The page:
How Antidepressants Work


How Antidepressants Work: Each Type Works Differently

Answering the question, “How antidepressants work?” may yield different answers, as there are many types of antidepressants available in the market as of today. Antidepressants may cause different effects on the brain’s neurological activity and thus, they are categorized accordingly.

Generally, how antidepressants work can be summarized into this explanation: Antidepressants have the capacity to block certain neurotransmitters such as serotonin, norepinephrine, and dopamine (neurotransmitters responsible for the control of mood and emotions) on the synaptic cleft before they are absorbed again in the system. Therefore, if these neurotransmitters are not absorbed and broken down in the system, they remain to be present in high levels on the brain, and since these are “happy chemicals,” the effect of increased serotonin, norepinephrine and dopamine on the brain, specifically the limbic system, is a dramatic rise on one’s mood.

In line with this, antidepressants are classified according to what type of neurotransmitter do they block. One class of antidepressant blocks only serotonin neurotransmitters, on the other hand, another type may block both serotonin and norepinephrine. This is primarily how antidepressants work as according to their class.

There are four, identified and accepted classifications of antidepressants: 1) SSRI or Selective Serotonin Reuptake Inhibitors, 2) TCA or Tricyclic Antidepressants, 3) MAOI or Monoamine Oxidase Inhibitors, 4) NaSSA or Noradrenergic and Specific Serotonin Antidepressants.

As additional information on how antidepressants work, the following is a brief description about each of the class’ mechanism of action:

Selective Serotonin Reuptake Inhibitors (SSRI)

SSRIs are the type of antidepressants that target the neurotransmitter, serotonin. It prevents the absorption of the said chemical on the presynaptic cleft of the neurons, thereby increasing its levels on the brain. Serotonin is sometimes referred to as the “happiness hormone” (although it’s quite really not a hormone) and an increase in its level prevents symptoms of depression. Popular drugs under this category are fluoxetine (Prozac) and sertraline (Zoloft).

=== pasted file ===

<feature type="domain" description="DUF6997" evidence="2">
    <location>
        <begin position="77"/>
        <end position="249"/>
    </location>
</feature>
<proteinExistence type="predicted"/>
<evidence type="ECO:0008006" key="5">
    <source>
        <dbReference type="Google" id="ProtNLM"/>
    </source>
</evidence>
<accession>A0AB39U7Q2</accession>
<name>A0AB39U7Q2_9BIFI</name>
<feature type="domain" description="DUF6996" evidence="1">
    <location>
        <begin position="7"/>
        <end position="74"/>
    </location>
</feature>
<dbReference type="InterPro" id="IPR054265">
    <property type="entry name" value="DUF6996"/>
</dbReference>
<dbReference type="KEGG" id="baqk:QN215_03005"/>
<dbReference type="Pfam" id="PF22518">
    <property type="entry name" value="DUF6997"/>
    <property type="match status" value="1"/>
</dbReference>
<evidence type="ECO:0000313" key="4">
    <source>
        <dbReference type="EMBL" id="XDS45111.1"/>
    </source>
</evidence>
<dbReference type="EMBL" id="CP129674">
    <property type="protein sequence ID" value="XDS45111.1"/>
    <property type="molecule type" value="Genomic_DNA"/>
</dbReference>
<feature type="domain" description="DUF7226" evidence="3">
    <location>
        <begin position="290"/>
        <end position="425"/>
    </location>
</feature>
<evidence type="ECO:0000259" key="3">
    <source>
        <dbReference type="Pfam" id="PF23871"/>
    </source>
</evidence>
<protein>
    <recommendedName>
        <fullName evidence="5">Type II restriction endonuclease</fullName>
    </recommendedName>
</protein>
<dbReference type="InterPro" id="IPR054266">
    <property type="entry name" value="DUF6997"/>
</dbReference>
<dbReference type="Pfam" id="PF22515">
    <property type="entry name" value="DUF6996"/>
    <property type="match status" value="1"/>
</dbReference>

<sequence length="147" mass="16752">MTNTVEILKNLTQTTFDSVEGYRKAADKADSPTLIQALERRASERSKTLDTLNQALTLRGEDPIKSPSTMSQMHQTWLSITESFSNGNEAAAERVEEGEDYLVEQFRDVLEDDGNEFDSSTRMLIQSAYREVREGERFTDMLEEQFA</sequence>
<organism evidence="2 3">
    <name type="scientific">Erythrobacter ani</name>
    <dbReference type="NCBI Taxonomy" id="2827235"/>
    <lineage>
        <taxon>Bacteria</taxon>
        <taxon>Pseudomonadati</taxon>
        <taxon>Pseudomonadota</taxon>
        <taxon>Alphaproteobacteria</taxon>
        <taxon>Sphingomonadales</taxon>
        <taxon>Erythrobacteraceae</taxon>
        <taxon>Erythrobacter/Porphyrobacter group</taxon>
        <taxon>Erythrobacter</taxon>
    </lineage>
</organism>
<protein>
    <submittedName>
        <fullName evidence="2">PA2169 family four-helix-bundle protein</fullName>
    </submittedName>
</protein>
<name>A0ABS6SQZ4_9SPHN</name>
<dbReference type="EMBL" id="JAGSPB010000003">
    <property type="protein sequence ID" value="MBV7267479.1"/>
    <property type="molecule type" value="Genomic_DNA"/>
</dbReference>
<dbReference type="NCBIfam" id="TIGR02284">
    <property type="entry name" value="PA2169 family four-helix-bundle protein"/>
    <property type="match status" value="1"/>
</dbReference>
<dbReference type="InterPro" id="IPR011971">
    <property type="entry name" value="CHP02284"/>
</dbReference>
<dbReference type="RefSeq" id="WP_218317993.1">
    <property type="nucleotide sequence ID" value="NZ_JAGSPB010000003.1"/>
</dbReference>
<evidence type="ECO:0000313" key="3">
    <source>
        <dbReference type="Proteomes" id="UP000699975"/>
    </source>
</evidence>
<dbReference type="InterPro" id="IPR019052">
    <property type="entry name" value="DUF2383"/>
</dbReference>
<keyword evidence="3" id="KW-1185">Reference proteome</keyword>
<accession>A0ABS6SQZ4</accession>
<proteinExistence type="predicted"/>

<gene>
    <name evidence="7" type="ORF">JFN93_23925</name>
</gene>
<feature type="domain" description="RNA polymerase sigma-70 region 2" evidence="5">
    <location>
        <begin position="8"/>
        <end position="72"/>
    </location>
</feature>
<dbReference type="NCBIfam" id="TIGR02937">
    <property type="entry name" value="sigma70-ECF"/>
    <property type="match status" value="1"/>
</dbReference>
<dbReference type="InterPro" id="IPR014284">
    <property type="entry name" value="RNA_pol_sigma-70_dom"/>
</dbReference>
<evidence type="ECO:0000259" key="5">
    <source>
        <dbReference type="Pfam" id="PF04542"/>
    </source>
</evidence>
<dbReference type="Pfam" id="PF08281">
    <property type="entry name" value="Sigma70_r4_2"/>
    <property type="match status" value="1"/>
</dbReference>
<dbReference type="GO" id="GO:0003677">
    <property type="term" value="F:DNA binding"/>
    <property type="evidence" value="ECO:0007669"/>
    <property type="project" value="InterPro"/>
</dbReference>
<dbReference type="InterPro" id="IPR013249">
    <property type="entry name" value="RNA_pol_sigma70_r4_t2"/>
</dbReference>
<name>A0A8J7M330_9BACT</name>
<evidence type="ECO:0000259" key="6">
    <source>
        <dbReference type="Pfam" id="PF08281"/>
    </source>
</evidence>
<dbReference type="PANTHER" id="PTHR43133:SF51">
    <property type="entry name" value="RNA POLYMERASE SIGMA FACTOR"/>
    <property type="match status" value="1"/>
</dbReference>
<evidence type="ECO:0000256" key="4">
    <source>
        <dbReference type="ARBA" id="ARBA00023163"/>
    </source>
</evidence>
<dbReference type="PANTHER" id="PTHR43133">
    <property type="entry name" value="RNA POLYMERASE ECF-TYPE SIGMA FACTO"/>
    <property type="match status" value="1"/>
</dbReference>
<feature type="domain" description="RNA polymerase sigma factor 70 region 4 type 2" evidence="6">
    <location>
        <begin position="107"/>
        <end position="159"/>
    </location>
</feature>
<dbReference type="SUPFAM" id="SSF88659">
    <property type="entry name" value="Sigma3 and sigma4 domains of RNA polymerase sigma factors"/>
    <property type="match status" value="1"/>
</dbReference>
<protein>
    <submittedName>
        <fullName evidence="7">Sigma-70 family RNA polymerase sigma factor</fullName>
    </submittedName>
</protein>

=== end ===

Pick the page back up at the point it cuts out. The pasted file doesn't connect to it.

Tricyclic Antidepressants (TCA)

Like SSRIs, TCA also blocks certain neurotransmitters, which in this case are norepinephrines. Popular drugs under this category are imipramine (Tofranil), amitryptiline (Elavil) and clomipramine (Anafranil). However, TCA has serious side effects because norepinephrine has a role to play in the autonomic central nervous system of the body. These side effects involve: tachycardia (rapid heart rate) and hypotension (low blood pressure). Physicians are expected to be careful in prescribing and administering this type of drug, as its toxic effects are lethal.

Monoamine Oxidase Inhibitors (MAOI)

MAOIs do not actually block neurotransmitters; instead, it blocks the chemical enzymes that break down neurotransmitters (serotonin and norepinephrine) in the synaptic cleft. In a sense, it creates the same effects as that of SSRIs and TCAs in increasing the level of happy neurotransmitters on the brain. The mechanism of action of MAOIs proves how antidepressants work in increasing the mood of a person not by blocking the neurotransmitter’s reuptake but by blocking the enzyme that breaks down the said neurotransmitters.

Popular MAOIs include selegiline (Eldepryl) and phenelzine (Nardil). However, when taking MAOIs, one should not take foods that contain tyramine as this can cause a hypertensive crisis. Tyramine-rich foods consist of cheese (except for cream and cottage), sausages, cured meat and preserved goods.

Noradrenergic and Specific Serotonin Antidepressants

NaSSA works differently from all the other antidepressants, but it also yields the same effect of increasing the level of serotonin and norepinephrine. NaSSA’s block the negative feedback mechanism of the body, which then increases the concentration of these neurotransmitters. Feedback mechanism refers to the involuntary and automatic system of the body to lower down chemical substances that are in high levels.

Popular drugs under this category are: Trazodone (Desyrel) and Mirtrazipine (Remeron). The common side effects of this drug class are dry mouth, drowsiness, increase in appetite and weight gain.

It is important to note that how antidepressants work depends greatly on its composition and target neurotransmitters. That is why, it is highly important first to consult the psychiatrist before starting on any antidepressant pharmacologic treatment.